Barbara Koelzer, Regional Government Affairs Director
Revisions to Mobile Home Sales Regulations: Boulder’s City Council passed an ordinance on Feb. 16 designed to solve concerns related to challenges faced by homeowners when selling mobile or manufactured homes. Owners of these homes reported park managers or owners interfered, discouraged or delayed sales or purchases. The ordinance requires park managers to provide information on park rules and leases within three days and expands the timeline to provide notice of buyer approval or denial of entrance into the community to 10 business days, among other new requirements.
The Council was pleased with the ordinance, which passed unanimously. “This project helps preserve affordable market-rate housing in Boulder,” said Adam Swetlik. Mayor Sam Weaver boasted that Boulder was a leader in the area of manufactured housing, saying, “We are helping lead the State forward, so this is a great step.”
City STEAMS Forward: In 2018 the City Council adopted a work plan that included a new vision for the St. Vrain River corridor from the Sugar Mill to the Fairgrounds. Staff was directed to proceed with a new planning initiative to create an “epicenter of science, technology, education, arts and mathematics (S.T.E.A.M.)” to become a vibrant economic, residential, cultural, and entertainment district.
On February 16 the City Council received an update on this project from Tony Chacon, the City’s Redevelopment Manager and Glen Van NimWegen, the new Director of Planning. COVID caused some delays but staff is ready to issue a request for proposals (RFP) for STEAM in May. Chacon said because of its past history and uses the area is likely subject to some form of environmental degradation, which will qualify it as a “brownfields redevelopment area.” While this means its redevelopment will be expensive, it also means the City qualifies for brownfields grants from State and Federal agencies.
During limited comments following the presentation Councilmember Joan Peck said she is excited about STEAM, while Mayor Pro Tem Aren Rodriguez and Councilmember Polly Christensen voiced reservations. Rodriguez said he felt the City would be better served to focus on the Highway 287 (Main Street) redevelopment program rather than the Sugar Mill site. Christensen said she agreed with Rodriguez and advised the staff to start with the commercial sub-plans for the project versus the residential component to create “an automatic rental pool.”
Note: In conjunction with this project the City hired the services of the Urban Land Institute (ULI), which will present its findings on the Sugar Mill site to the City Council later this spring. The ULI offers experience to community leaders to influence “compact development, transportation, urban design and workforce housing.”
COLORADO ASSOCIATION OF REALTORS®
Legislative Update: The 2021 legislative session resumed on February 16 and CAR lobbyists and staff were busy reviewing hundreds of bills. CAR’s Legislative Policy Committee (LPC) met and discussed the 30 real estate related bills introduced so far on Feb. 19.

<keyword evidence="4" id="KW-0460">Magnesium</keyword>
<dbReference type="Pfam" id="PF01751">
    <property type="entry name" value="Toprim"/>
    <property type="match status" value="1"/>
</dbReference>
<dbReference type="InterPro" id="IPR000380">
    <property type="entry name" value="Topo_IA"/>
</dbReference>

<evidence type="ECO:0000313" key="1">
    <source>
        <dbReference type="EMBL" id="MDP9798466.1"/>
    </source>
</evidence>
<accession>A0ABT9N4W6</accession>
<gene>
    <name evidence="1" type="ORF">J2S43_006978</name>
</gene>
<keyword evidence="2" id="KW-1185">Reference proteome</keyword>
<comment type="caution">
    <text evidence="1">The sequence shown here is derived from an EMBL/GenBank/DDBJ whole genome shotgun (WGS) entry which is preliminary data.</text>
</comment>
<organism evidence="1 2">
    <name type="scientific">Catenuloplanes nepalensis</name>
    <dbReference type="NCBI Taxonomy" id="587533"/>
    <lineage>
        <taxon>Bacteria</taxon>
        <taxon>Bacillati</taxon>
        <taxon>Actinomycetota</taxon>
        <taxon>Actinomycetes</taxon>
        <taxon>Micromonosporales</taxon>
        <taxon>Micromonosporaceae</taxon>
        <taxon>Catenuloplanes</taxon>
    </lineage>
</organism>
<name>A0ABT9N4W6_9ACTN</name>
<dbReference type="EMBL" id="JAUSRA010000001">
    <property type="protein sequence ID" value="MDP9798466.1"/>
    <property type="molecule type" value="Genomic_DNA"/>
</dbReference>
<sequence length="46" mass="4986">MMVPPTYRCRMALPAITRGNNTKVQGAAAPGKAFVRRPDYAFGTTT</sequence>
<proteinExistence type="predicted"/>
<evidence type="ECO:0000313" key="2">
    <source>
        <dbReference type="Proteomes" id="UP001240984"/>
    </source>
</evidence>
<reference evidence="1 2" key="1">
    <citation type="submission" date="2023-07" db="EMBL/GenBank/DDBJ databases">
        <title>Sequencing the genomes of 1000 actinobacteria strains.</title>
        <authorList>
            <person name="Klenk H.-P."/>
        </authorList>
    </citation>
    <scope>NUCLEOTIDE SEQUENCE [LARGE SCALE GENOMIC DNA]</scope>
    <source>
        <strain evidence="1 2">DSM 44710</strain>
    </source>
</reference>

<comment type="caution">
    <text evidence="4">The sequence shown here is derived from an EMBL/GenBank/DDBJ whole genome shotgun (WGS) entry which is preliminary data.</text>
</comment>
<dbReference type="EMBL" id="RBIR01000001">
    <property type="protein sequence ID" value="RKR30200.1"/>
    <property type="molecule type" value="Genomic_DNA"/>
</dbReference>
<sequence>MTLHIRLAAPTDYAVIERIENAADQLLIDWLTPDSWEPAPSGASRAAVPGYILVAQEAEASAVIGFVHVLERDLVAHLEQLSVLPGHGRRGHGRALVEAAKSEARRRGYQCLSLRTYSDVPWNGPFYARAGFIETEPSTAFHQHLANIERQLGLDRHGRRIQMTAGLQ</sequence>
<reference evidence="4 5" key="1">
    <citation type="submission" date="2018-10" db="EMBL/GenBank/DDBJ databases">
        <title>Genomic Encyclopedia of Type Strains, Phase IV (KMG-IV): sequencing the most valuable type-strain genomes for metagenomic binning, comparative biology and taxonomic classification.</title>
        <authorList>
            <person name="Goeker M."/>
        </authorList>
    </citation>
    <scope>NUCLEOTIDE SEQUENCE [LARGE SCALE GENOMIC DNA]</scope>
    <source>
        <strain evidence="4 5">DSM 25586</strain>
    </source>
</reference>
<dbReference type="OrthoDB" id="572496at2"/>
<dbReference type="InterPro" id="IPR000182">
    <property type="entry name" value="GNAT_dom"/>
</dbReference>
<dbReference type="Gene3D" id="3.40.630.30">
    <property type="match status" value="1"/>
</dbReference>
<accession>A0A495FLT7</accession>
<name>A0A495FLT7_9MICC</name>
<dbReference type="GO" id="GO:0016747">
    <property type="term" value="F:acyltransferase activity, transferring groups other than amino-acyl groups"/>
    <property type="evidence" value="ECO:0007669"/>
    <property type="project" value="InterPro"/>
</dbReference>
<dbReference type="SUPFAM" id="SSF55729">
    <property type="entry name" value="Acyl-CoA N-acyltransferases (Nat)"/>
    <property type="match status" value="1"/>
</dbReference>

The LPC directed CAR’s lobbying team to do its best to amend bills of most concern, for example House Bill 1117 “Local Government Authority to Promote Affordable Housing Units.” This bill appears to be an attempt to weaken Colorado’s statutory prohibition on rent control, by emphasizing the legislature’s authority to permit local rent control ordinances as long as such ordinances provide a choice of options to the developer when requiring the construction of affordable housing units.
Note: More information on the bills of most interest to real estate will be provided later in the session. As mentioned, many bills CAR is watching are in an “amend” position. The hope is that these bills will see substantive revisions if CAR’s lobbying team and other political allies are successful.
NAR Report Outlines Policies to Address Housing Affordability Problems: Nationwide housing inventory is lower than it’s been since the National Association of Realtors® began tracking this data in 1982. To continue its work to address a problem that has long plagued American communities and has been worsened by COVID-19, NAR just released new research arguing that the nation’s affordability crisis will require policymakers to adopt a number of localized solutions. The paper, State and Local Policy Strategies to Advance Housing Affordability, recommends lawmakers pursue solutions through three key avenues: financial policy measures; policies aimed at increasing the supply of housing and zoning; and permitting policy reform.
In a presentation, the report’s authors said Colorado one of the worst-hit states re affordability. They said the Denver-Aurora-Lakewood metropolitan area is one of the least affordable markets among large-sized metro areas. Other large-size markets that are similarly unaffordable include San Jose-Sunnyvale-Santa Clara (CA), Sacramento-Roseville-Arden-Arcade(CA) and Portland (OR). Among small metro markets, the only Colorado city to make the least affordable list was Boulder.
The authors admit there are no “silver bullets” to magically solve housing affordability. They describe a variety of policies such as down payment assistance, accessory dwelling units, density bonuses and inclusionary zoning, saying “governments and policymakers should look for a combination of policies that best fits the needs of their communities and local housing markets>” Read the report here:
NAR’s Advocacy Agenda for the 117th Congress: What are NAR’s advocacy objectives for the next two years? The Association has four goals: Improve Access to Homeownership, Enable a Quick Economic Recovery After COVId-19, Ensure Fair Housing for All and Build Strong, Resilient Communities and Businesses.
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